Massive logistical effort in preparation for Somme

This time 100 years ago, a sea battle had taken place at Jutland where the Royal Navy had intercepted the Kaiser's Grand Fleet in the North Sea.

Tuesday, 14th June 2016, 2:43 pm
Updated Tuesday, 14th June 2016, 3:48 pm
More than a million shells were fired at the Battle of the Somme.

British losses were 6,784, over double the losses of the Germans. In North Tyneside we had our share of those statistics, with nearly 30 casualties confirmed by the Northumbria World War One project.

An exhibition about the area’s contribution to the biggest sea battle of the war is on show at the Old Low Lights on the Fish Quay, North Shields, until June 22. It moves to Whitley Bay Customer First Centre, then to Wallsend Customer First Centre.

The project is researching the estimated 5,000 deaths from the borough during the Great War of 1914-18. A free, accessible database has been built, outlining the life and death of the casualties.

From Whitley Bay, Tynemouth, North Shields and Wallsend to the mining communities of Killingworth, Shiremoor and Dudley, not forgetting Forest Hall and Benton, waves of sympathy reached out to bereaved families after Jutland. Little did the population realise that in only a few short weeks many more would be grieving a loved one as the full horror of the Somme became apparent in the first weeks of July 1916.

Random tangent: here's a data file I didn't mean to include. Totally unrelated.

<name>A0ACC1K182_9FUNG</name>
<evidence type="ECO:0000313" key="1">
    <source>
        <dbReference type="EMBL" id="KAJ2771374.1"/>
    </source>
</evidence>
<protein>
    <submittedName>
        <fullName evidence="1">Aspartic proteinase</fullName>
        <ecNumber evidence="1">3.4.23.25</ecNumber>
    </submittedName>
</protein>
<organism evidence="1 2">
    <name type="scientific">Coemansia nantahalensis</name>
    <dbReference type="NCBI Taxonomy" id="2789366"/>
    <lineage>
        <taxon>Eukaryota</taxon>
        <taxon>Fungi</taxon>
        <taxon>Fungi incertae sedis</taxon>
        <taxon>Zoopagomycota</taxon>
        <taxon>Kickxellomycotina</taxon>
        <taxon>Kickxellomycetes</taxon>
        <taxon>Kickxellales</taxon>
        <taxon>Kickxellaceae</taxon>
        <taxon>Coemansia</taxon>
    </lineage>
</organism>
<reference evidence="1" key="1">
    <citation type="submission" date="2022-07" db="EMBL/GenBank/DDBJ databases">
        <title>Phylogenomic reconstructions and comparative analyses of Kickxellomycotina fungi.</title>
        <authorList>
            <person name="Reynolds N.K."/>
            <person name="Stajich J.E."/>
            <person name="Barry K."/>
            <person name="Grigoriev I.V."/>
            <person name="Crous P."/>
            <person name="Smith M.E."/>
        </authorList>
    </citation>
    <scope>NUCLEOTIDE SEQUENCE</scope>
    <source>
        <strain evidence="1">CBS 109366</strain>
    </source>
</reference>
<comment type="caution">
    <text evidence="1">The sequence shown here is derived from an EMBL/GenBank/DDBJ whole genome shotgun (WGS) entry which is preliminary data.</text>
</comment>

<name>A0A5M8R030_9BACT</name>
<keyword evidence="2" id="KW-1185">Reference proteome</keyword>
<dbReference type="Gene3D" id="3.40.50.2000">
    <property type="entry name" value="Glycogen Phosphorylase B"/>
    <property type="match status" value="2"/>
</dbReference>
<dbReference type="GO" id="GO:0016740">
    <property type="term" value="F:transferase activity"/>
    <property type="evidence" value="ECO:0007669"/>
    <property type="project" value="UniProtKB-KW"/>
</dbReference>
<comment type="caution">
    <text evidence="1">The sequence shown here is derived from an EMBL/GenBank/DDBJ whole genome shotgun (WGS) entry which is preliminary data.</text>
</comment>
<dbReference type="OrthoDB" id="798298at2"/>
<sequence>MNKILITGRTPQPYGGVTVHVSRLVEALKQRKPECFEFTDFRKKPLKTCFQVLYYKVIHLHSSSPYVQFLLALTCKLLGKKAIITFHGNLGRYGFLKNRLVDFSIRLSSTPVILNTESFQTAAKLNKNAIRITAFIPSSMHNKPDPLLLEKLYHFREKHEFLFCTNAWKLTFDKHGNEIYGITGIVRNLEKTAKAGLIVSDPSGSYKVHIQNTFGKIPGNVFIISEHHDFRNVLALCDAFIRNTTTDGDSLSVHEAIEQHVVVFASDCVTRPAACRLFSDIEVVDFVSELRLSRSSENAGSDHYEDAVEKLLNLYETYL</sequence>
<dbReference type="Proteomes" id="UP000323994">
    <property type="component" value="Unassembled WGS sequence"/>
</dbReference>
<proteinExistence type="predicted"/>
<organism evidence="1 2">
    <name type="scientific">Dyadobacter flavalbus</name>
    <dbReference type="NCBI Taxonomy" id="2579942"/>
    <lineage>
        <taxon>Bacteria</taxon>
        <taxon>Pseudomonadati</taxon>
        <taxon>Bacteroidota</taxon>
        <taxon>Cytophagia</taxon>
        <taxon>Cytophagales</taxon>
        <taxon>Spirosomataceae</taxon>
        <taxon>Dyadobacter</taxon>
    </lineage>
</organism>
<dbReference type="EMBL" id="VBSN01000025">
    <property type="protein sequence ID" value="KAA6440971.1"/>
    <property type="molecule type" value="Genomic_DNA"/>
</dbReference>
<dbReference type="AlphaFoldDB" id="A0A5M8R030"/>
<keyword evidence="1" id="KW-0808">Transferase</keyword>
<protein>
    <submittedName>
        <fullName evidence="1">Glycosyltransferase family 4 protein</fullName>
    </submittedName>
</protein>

For the soldiers, signs of an upcoming battle would have been all too apparent. Over 400,000 men and 100,000 horses were being moved into the Somme area. Add to that all the equipment, munitions and rations. Depots at the ports were bulging with supplies, transported across the Channel, then moved by rail to their final destination.

In 1914-1918, everything was moved on the railways. New lines had to be laid, railheads built and rolling stock acquired. It has been estimated that over 100 supply trains were required per day to service the British Army on the Somme. All this work was carried out by the infantry. The fact that these huge logistical challenges were in the main overcome is testament to good leadership and organisation, and to a great deal of hard labour.

It was clear to all that something big was brewing. The Germans, too, would know that something was happening.

Men were still dying in the trenches – Wallsend men, such as Lance Corporal Robson Clark Churchill, of the 20th Northumberland Fusiliers, a Tyneside Scottish battalion, Private Michael McGuire and Corporal Daniel Kelly, of the 1st/5th NF, as well as Private Mark Allan, from Shiremoor, another Tyneside Scot.

These and others are being researched by volunteers to build up a picture of an individual and the times he lived in. If you would like to get involved, call into the Linskill Centre, North Shields. Visit for more.